In conventional closed-back products, the window normally sits flat on the interior of the housing surface, so no space is saved. More specifically, the window flange simply sits on top of the housing's inner surface.

Therefore, it would be desirable to increase the volume available for storing components in an electronic device without increasing the device size.

It would also be desirable to increase the volume available for components in a closed-back electronic device.

It would be yet further desirable to increase the volume available for storing electronic components in an electronic device while substantially maintaining the structural integrity of the device and attendant level of protection provided to the components.

SUMMARY OF THE INVENTION

A trend exists in the computer industry to reduce size, weight and thickness of electronic devices. Typically, any computer part that can be made smaller is made smaller to accommodate this trend. By way of example, the wall thickness of the computer housing has been made thinner over the years. In most instances, decreased wall thickness reduces the overall thickness and weight of the computer, both of which are desired to make a portable computer more portable.

Nevertheless, making the outer structure thinner to reduce computer weight and thickness has its drawbacks. As a general rule, thicker walls mean stronger walls. Thus, as the walls are thinned, the enclosure becomes more flexible. Consequently, the thinner outer structure can not offer enough support to protect the internal components of the computer. Even when the thinner outer structure is strong enough to protect the internal components, users who have come to expect rigid structures can be unsatisfied.

Moreover, recently, computer housing designs have been implemented in more complex shapes. These complex designs can create structural problems that result in even more flexible outer shells. The complex shapes can be contoured or curvilinear, which generally reduces the overall strength of the computer housing. The complex shapes also make it increasingly difficult to provide any internal support to offset these problems.

One embodiment of the invention may be directed to reducing the thickness in the housing in a region surrounding an opening through which a display screen may be viewed. Normally, this display screen is protected by a transparent wall. The transparent wall typically is adhered to the interior surface of the housing around the opening. In one embodiment of the invention, the housing around the opening is reduced in thickness so a flange of the wall can be placed in the housing. In this embodiment the transparent wall may be flush with the interior surface of the housing. In one embodiment of the invention, the transparent wall may be flush with the exterior surface of the housing as well.

One purpose of the machined window undercut feature according to the invention is to maximize the space available for the electronics in the z-axis without sacrificing the strength of the housing. In fact the machined window undercut may, in certain embodiments, enhance the strength of the design.

Furthermore, the undercut feature can allow for a higher capacity (thicker) battery and taller components on the main logic board. The extra space can also make assembly of the electronics into the housing simpler and more efficient. Such space is especially important in selected models of the iPod TM device manufactured by Apple Computer, Inc. of Cupertino, Calif. This is because all the components can be installed through the top (or bottom) of the product in this closed-back device and more space in along the z-axis—i.e., the axis that runs vertically, toward the viewer, when the viewer looks into the screen of the device—maybe necessary.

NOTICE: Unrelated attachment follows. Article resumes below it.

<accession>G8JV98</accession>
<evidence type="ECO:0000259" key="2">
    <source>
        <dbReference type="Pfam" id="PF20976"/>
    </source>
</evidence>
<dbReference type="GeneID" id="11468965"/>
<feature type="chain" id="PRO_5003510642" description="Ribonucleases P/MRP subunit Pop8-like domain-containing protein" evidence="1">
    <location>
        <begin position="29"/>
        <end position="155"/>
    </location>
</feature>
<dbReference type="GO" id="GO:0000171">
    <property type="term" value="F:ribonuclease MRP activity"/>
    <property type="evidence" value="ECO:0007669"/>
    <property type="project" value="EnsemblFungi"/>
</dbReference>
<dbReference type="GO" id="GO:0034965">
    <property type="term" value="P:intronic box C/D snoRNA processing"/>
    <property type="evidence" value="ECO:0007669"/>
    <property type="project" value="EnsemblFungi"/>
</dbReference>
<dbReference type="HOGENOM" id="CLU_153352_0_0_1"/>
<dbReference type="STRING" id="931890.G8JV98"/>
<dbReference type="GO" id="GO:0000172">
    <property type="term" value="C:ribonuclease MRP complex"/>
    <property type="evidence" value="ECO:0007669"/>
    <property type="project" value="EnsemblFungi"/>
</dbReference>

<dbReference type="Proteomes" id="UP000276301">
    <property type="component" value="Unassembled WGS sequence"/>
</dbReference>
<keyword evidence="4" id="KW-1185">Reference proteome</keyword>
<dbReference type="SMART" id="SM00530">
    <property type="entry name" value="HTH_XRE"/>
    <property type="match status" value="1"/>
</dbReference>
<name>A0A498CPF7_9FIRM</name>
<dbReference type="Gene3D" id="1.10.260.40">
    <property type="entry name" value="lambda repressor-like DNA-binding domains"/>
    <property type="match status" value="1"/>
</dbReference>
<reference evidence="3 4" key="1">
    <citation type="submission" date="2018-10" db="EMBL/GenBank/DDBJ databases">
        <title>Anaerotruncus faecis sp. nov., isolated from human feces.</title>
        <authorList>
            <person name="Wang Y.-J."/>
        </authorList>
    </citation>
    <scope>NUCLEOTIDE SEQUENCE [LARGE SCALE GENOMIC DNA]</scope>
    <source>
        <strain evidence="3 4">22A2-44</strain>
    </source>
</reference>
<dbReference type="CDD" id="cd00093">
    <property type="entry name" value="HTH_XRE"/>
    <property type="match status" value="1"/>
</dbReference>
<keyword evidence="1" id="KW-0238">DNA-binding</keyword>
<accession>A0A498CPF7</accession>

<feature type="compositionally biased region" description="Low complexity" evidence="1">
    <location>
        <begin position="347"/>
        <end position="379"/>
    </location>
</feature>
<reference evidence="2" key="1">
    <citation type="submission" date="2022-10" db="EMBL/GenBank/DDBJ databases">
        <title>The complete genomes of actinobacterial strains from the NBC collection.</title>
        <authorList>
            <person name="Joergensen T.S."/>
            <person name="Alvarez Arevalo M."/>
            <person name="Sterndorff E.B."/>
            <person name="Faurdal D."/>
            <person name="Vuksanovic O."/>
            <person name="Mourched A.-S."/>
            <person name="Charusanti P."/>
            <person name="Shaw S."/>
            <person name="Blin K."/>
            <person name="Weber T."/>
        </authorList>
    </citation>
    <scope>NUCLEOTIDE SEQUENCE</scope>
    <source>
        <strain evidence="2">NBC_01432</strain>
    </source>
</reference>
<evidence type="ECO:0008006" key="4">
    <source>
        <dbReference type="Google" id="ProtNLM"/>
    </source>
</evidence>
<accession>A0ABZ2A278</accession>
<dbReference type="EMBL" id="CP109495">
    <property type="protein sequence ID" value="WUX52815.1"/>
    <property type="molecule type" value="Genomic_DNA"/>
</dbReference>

The undercut window feature according to the invention can be created by machining a recess in the area where the window will mate with the inside of the housing. Because this product has a closed-back cosmetic housing, a special cutter may be needed to create this recess feature.

In one embodiment of the invention, the housing for the device is extruded aluminum. The recess for the window can be cut just deep enough to allow the housing to maintain its minimum wall thickness—i.e., the wall thickness necessary to maintain the structural integrity of the device and to sufficiently protect the internal components—in that area. The window can then be adhered to the housing in this recess, thereby saving space along the z-axis.

Furthermore, one embodiment of the present invention can facilitate manufacturing electronic devices having certain housing designs such as closed backs. While conventional close-back device may present manufacturing issues, the housing of the electronic device may help to alleviate these issues, as described above, by allowing more space in the z-axis.

A media player comprising a display screen is also provided. The media player can include a housing having an opening and an area of reduced thickness around the opening. The media player can also include a transparent wall having a flange. Alternatively, the transparent wall may not require a flange but rather can be a flat, substantially transparent piece of material. The flange can be adhered to a surface of the area of reduced thickness in order to form a transparent protective cover for the display screen. In another embodiment of the invention, a method is provided. The method can include forming a transparent wall having a stepped edge for placing in an opening of a media player. The method can also include adhering an adhesive to at least one surface of the stepped edge of the transparent wall and using the cutting tool to cut away a portion of the underside of a housing that surrounds an opening in a media player. The method can also include adhering the transparent wall to the housing the adhesive.